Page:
High-tech and Artificial Intelligence Make the Invisible Visible

Research and Development in Biosystems Engineering

HawkSpex® Mobile

Modern smartphones are veritably ubiquitous. Many users count on using their smartphones for more than just communication. Integrated sensors (e.g. camera, GPS, gyroscope) play a crucial role. Typically, specially developed software, an app, provides more extensive functions to users.
A whole group of such added features are transitioning toward low-priced, easy-touse and constantly available meters and monitors.

Many apps base their assessment of the properties of a scanned object, in the broadest sense, on its chemical composition and thus scan far more than just size, shape, color, texture, etc.. In other words, they require a hyperspectral camera. Some apps scan foods for freshness, ripeness or treatment, personalize recommendations for cosmetic care products, detect forged documents, counterfeit medicines or fake luxury apparel as well as concealed touchups of car paint damaged by an accident.

“Professional” apps frequently employ hyperspectral scanners with special and usually expensive sensors. The cameras installed in smartphones are equipped with three-channel color sensors (red-green-blue), making them unsuitable for such tasks.

HawkSpex® Mobile takes an entirely different but surprisingly simple route. A combination of adjustable illumination and a color camera, a kind of inverse spectroscopy, disperses light in narrowband spectral channels. This is fundamental to the implementation of hyperspectral scanning.

To do this, the smartphone’s display switches to a sequence of different colors in rapid succession on its entire display and synchronously takes pictures with the front camera, thus measuring the light reflected by the defined illuminated target object. The sequence of lighting colors produces a spectral image in fractions of a second. Specially developed methods of artificial intelligence convert the recorded raw spectral data into information in the context of the concrete application. An app enables user interaction, synchronizes illumination and picture- taking, and establishes a connection to a spectral application database.

Users can correct disparities in the features of different models’ displays and front cameras immediately after they install the app or later. Paper money serves as a readily available calibration standard with remarkably constant spectral properties. The user scans a bill in good condition once. The app compares it with a stored reference from the Fraunhofer IFF’s spectral laboratory and computes a correction factor, which is automatically employed in the background every time the app is used afterward.

Schematic of a spectral scan with HawkSpex® Mobile

The display is successively illuminated with the three primary colors, separately and together, while the front camera synchronously takes color pictures. This combination produces a twelve channel spectral effect. When the display is dark, an image is used to compensate ambient light.

HawkSpex® Gadget

HawkSpex® Mobile can be used to create numerous apps based on smartphones. Numerous applications can be implemented with this system. Ambitious users can disconnect the basic solution described from their smartphones and use it as HawkSpex® Gadget with enhanced spectral capabilities. The LED illumination and photosensors employed make it possible to configure the spectral bands for applications beyond the smartphone while basically retaining the sequential scanning principle. HawkSpex® Gadget can be controlled by the same app or operated as a separate device.

HawkSpex® Gadget System Model

 

HawkSpex® Gadget produces virtually any spectral bands and thus not only a larger potential number of bands but also the ultraviolet and infrared spectrum. Its retention of the principle of HawkSpex® scanning along with its universal usability, energy consumption and price make it superior to conventional spectrometers.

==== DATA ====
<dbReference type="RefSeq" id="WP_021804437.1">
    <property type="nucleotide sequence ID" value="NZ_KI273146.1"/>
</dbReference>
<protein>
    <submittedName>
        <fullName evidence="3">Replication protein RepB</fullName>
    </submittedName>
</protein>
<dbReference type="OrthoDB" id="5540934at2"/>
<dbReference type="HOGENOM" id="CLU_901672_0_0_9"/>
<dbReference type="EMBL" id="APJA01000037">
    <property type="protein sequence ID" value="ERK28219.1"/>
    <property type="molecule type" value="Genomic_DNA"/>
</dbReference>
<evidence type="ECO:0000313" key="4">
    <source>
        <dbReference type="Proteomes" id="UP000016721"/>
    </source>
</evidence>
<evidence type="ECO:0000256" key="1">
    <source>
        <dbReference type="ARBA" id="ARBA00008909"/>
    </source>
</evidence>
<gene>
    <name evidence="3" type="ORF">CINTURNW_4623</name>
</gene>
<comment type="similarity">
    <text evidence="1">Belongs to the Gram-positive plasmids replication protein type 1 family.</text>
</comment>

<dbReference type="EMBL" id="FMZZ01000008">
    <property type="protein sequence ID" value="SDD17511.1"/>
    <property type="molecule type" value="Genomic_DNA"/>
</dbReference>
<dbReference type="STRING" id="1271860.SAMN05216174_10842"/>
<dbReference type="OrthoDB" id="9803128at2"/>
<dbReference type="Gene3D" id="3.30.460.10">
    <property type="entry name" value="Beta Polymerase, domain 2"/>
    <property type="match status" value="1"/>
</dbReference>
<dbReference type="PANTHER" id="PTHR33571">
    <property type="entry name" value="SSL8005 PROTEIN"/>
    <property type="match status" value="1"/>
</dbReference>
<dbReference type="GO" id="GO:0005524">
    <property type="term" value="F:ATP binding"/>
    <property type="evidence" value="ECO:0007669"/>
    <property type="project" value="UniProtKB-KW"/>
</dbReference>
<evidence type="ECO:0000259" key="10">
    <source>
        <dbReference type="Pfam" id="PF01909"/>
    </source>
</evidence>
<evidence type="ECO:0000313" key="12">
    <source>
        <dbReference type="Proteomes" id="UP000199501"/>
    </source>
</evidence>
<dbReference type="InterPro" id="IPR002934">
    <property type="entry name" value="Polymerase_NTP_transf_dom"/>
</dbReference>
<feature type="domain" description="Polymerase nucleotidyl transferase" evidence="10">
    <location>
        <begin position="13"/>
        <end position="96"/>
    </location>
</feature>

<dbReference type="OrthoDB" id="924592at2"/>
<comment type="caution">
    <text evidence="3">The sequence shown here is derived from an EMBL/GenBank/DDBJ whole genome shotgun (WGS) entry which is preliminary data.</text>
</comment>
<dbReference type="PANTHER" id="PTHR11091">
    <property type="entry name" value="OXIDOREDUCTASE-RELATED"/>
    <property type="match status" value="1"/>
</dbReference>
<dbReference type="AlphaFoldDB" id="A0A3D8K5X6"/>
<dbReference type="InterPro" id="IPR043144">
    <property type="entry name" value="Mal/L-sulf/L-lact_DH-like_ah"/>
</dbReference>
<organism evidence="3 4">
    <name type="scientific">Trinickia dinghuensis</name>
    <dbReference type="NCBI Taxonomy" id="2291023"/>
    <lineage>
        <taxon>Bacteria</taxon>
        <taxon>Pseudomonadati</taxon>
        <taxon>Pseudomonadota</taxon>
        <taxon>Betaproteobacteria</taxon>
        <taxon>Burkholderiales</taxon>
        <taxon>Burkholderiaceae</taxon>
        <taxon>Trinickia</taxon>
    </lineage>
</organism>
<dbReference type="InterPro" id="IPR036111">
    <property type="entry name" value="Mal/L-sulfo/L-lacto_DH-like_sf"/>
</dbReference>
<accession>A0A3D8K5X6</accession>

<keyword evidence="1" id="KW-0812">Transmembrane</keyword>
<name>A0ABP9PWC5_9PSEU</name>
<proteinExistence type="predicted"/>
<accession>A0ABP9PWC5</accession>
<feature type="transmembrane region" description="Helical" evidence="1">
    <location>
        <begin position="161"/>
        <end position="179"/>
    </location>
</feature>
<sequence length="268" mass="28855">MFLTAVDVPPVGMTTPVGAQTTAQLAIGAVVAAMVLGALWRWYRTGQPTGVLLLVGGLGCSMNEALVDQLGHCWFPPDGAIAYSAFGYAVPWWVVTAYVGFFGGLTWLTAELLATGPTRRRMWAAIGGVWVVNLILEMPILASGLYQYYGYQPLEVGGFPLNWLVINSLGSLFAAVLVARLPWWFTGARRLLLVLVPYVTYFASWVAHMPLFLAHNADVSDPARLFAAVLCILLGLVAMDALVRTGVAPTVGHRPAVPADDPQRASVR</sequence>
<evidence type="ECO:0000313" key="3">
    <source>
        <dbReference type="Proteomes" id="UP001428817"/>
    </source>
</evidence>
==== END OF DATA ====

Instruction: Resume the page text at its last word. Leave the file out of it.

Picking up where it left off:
Experience HawkSpex® Mobile first hand

Scan the 3DQR® code on the right and use the 3DQR® app (available from Apple App Store and Google Play Store) to see an animation of HawkSpex® Mobile in action.

Digital Engineering for Soft Sensing by Means of Artificial Intelligence

The conventional approach to measuring a wide variety of parameters is to employ sensors that measure a proxy variable that correlates simply with the actual variable. Such sensors are also called “hardware sensors”. Usually curves are plotted. Direct measurements cannot be taken in many cases, e.g. when

  1. parameters are not directly measurable because sensor systems are inadequate,
  2. sensors are too expensive, especially when they would have to be used in many points in a process or,
  3. sensors are used in an environment in which they would wear quickly.

So-called soft sensors (virtual sensors) are used here. Such sensor systems consist of two basic components. One component consists of one or more sensors, which deliver indirect variables that have a correlation with the target variables that is systematic but also mathematically complex or indescribable analytically. The second component is a physical or empirical model that ascertains the target variables from the sensor data. While a physical model delivers a formal description, the empirical model contains an approximation of the function that maps the sensor data on the target variable.

© Fraunhofer IFF

Soft sensor system development.

The Biosystems Engineering Expert Group develops artificial intelligence and machine learning systems that create empirical models quickly and efficiently on the basis of systematic sample data. The models’ distinct features are:

  1. Scalability: Processing complexity can be gradually modified for existing hardware.

  2. Robustness: The model is robust for variations in data that are irrelevant to the computation of the target variable.

  3. Automation: Modeling and method selection are largely automatable.

  4. Real-time capability: Model adaption and knowledge retrieval satisfy real-time standards.

Visual Chemometrics and Automatic Analysis Spectral Data

Collected spectral data generally supports conclusions about the material composition of analyzed samples. Spatially resolved spectral data (e.g. through spectral cameras or MALDI imaging) yields extremely complex data sets that require special methods of analysis in order to extract the relevant information they contain. The Biosystems Engineering Expert Group is pursuing extensive research on this to develop modified algorithms that combine classic statistics and the latest methods des machine learning and der artificial intelligence. This research is in turn the point of departure for the development of custom solutions in different fields of application.